Genetic polymorphisms in monoamine neurotransmitter systems show only weak association with acute post-surgical pain in humans
1 National Institute of Nursing Research, National Institutes of Health, Bethesda, MD, USA
2 Pain and Neurosensory Mechanisms Branch, National Institute of Dentaland Craniofacial Research, National Institutes of Health, Bethesda, MD, USA
3 Department of Nursing, Magnuson Clinical Research Center, National Institutes of Health, Bethesda, MD, USA
4 Clinical Research Core, National Institute of Dental and CraniofacialResearch, National Institutes of Health, Bethesda, MD, USA
Molecular Pain 2006, 2:24 doi:10.1186/1744-8069-2-24Published: 18 July 2006
Candidate gene studies on the basis of biological hypotheses have been a practical approach to identify relevant genetic variation in complex traits. Based on previous reports and the roles in pain pathways, we have examined the effects of variations of loci in the genes of monoamine neurotransmitter systems including metabolizing enzymes, receptors and transporters on acute clinical pain responses in humans.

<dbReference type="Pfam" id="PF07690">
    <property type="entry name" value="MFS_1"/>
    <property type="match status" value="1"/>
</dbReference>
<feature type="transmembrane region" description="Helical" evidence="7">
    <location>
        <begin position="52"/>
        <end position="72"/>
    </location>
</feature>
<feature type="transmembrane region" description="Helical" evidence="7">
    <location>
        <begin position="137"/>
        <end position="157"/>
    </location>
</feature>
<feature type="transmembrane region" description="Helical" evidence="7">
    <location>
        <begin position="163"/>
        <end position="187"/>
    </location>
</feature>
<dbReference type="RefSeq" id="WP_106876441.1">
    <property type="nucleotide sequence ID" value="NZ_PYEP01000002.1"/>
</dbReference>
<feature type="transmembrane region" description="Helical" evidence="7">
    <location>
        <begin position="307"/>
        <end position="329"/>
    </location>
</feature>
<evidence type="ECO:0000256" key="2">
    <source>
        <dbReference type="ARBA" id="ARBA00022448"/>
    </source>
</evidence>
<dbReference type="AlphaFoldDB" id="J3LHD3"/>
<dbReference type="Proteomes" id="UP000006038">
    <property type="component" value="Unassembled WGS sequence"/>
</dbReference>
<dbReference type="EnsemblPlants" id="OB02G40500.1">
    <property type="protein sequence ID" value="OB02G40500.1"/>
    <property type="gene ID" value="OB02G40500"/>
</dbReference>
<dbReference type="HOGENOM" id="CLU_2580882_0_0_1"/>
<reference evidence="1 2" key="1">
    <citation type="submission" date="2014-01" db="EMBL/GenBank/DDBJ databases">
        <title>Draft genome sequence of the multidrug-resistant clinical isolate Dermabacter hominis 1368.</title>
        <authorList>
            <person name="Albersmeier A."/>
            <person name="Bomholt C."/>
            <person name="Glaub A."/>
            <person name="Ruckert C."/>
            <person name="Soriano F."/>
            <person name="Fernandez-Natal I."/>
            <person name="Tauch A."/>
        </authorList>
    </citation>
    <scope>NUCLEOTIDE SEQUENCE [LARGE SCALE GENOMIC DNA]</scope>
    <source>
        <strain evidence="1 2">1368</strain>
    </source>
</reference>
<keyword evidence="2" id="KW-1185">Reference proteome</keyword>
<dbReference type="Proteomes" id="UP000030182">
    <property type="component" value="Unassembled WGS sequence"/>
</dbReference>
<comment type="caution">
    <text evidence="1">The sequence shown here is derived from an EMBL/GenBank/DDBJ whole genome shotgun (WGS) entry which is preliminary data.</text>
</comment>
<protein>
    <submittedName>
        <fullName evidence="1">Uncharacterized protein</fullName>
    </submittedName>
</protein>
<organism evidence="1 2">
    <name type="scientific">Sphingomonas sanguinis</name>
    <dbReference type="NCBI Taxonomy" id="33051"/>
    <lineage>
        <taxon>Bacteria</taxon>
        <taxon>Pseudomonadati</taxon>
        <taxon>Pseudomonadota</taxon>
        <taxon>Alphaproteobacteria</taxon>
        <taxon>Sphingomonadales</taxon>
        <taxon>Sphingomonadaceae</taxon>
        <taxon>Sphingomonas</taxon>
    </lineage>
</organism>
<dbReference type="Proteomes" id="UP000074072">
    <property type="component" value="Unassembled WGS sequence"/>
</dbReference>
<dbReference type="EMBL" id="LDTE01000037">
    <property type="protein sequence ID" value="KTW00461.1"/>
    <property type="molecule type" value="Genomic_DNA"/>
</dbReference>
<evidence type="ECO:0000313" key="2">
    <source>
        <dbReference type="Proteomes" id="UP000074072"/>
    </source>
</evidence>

Variations in the catecholamine metabolizing enzyme genes (MAOA and COMT) showed significant associations with the maximum post-operative pain rating while the serotonin transporter gene (SLC6A4) showed association with the onset time of post-operative pain. Analgesic onset time after medication was significantly associated with the norepinephrine transporter gene (SLC6A2). However, the association between COMT genetic variation and pain sensitivity in our study differ from previous studies with small sample sizes, population stratification and pain phenotype derived from combining different types of pain stimuli. Correcting for multiple comparisons did not sustain these genetic associations between monoamine neurotransmitter systems and pain sensitivity even in this large and homogeneous sample.
These results suggest that the previously reported associations between genetic polymorphisms in the monoamine neurotransmitter systems and the interindividual variability in pain responses cannot be replicated in a clinically relevant pain phenotype.